How India hammered Pakistan for raising Kashmir issue at UNSC: 10 Points
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How India hammered Pakistan for raising Kashmir issue at UNSC: 10 Points

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The United Nations Security Council on Friday held a rare closed door meeting on Kashmir after India revoked the special status to Jammu and Kashmir, sparking a fresh row with Pakistan. However, Islamabad’s move proved to be of no good to them.

You were right, Mr. Foreign Minister (Pakistan’s Shah Mehmood Qureshi). United Nations Security Council was not waiting for you with garlands, instead, you were shown the mirror. You surely should not live in a fool’s paradise, especially when it comes to Kashmir, like you said. 

The United Nations Security Council on Friday held a rare closed door meeting on Kashmir after India revoked the special status to Jammu and Kashmir, sparking a fresh row with Pakistan. However, Islamabad’s move proved to be of no good to them. 

Explained: How India hammered Pakistan at UNSC

1. Five permanent members of the UN Security Council and the 10 non-permanent members attend the closed door meeting. But who supported Pakistan on its stance? Well, no points for guessing. Only and only its all-weather ally China favoured Pakistan. The remaining four permanent members – Britain, France, Russia and the US – want India and Pakistan to address the Kashmir dispute bilaterally. 

2. The 10 non-permanent members — who are elected for a two-year term by the UN General Assembly — are Belgium, Cote d’Ivoire, Dominican Republic, Equatorial Guinea, Germany, Indonesia, Kuwait, Peru, Poland and South Africa. While two of them — Indonesia and Kuwait — have sympathised with Pakistan in the past, it will be difficult to persuade others to back the Chinese request, a Dawn report said.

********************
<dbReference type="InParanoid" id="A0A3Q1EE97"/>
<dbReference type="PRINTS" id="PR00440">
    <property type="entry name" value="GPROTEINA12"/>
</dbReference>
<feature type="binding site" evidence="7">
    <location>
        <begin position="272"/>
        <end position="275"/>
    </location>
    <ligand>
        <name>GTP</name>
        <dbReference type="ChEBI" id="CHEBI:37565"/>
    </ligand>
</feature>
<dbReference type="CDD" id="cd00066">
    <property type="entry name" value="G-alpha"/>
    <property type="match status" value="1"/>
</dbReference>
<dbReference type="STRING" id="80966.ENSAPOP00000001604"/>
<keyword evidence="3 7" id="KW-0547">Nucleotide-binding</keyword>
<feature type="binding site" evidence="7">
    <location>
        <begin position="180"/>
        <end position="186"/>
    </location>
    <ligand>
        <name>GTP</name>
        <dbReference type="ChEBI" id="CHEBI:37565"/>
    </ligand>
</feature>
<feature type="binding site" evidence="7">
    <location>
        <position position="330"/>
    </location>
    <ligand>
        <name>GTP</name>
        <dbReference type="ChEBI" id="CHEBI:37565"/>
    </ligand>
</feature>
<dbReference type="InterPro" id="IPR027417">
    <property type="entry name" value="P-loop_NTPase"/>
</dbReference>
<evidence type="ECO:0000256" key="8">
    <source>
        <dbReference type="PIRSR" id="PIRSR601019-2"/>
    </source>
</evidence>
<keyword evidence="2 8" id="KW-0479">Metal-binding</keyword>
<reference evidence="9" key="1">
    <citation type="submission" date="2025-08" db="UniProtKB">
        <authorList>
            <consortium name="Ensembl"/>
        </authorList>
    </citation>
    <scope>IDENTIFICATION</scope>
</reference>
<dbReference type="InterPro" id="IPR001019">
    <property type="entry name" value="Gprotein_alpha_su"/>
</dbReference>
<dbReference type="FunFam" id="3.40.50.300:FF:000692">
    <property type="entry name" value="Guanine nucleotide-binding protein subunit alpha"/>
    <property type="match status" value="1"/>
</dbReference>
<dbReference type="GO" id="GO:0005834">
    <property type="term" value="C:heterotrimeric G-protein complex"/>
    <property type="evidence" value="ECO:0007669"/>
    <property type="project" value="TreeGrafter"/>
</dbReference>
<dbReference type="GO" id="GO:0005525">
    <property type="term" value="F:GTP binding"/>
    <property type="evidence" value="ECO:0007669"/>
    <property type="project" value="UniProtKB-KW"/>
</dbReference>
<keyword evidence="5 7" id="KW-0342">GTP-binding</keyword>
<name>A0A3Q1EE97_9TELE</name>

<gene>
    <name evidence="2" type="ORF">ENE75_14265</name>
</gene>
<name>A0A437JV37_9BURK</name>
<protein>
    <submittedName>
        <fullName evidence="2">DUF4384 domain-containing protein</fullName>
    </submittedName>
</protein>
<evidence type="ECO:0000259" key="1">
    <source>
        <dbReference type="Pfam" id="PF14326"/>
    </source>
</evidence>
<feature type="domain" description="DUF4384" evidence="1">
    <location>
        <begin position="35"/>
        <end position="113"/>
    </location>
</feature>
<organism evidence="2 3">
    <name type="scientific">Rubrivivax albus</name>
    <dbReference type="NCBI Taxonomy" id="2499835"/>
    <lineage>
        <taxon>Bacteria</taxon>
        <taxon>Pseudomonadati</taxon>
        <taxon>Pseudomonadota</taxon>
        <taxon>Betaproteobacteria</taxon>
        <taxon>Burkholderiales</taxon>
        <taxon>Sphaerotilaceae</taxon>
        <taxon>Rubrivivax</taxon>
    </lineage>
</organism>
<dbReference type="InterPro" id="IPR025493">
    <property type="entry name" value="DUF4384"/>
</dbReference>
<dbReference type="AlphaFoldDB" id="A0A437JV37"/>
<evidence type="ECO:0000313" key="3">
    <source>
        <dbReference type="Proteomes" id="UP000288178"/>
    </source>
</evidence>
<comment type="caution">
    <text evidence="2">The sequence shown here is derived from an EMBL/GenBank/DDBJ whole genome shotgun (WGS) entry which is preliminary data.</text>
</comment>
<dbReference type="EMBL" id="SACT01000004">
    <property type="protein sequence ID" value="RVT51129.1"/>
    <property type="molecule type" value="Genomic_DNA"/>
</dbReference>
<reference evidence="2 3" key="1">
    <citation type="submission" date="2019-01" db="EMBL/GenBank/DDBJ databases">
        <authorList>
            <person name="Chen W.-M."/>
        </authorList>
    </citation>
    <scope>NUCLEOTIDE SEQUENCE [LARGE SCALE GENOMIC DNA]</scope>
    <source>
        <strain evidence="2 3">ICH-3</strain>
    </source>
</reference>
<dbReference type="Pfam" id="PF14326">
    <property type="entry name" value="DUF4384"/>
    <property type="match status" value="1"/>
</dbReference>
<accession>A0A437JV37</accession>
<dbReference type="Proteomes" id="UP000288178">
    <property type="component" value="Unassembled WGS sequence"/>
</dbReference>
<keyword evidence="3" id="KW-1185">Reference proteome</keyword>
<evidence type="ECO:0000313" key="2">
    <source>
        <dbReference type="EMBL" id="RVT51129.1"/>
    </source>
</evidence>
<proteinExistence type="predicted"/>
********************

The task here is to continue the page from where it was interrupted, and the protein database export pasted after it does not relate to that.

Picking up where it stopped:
3. India’s Permanent Representative to the UN Syed Akbaruddin briefed the media following the conclusion of the informal meeting requested by China and Pakistan. He said India’s position was and remains that matters related to the Article 370 of the Constitution are entirely an internal matter of India and these have no external ramifications.

4. Without naming Pakistan, Akbaruddin said there are some who are trying to project an “alarmist approach” to the situation in Kashmir, which is far from the ground realities. “Stop terror to start talks,” he emphasised.

5. Akbaruddin asserted that there are normal diplomatic ways when countries deal with each other. “That is the way to do it. But using terror to thrive and push your goals is not the way that normal states behave. No democracy will acknowledge or accept talks when terror thrives.”

6. The recent decisions taken by the Government of India and our legislative bodies are intended to ensure that good governance is promoted, socio-economic development is enhanced for our people in Jammu and Kashmir and Ladakh,” Akbaruddin said, adding that authorities in Jammu and Kashmir have announced a whole set of measures that the government is undertaking to move towards normalcy.

7. “We are are gratified that the Security Council in its closed consultations appreciated these efforts, acknowledged them,” India’s Permanent Representative to the UN said referring to the the UNSC meeting that lasted over an hour.

8. Of particular concern is that one state is using terminology of jihad and promoting violence in India, including by their leaders. Violence is no solution to the problems that all of us face,” he said, taking a swipe at Pakistan.

9. “We are sad that terrorism is being fuelled, language and incendiary talk of jihad is being mentioned by people who should know better,” he said, adding that India stands ready to continue its efforts towards peaceful resolution of all issues in an “atmosphere free of terror and violence.”

10. On the Chinese and Pakistani envoys’ remarks after the UNSC meeting, Akbaruddin said, “I’m a much more conventional diplomat. I do my job rather than add to the fire and fury of heightening tensions. For the first time after the end of Security Council consultations, we noted that two states who made national statements tried to pass them off as the will of the international community. National statements (trying) to masquerade as the will of the international community.”

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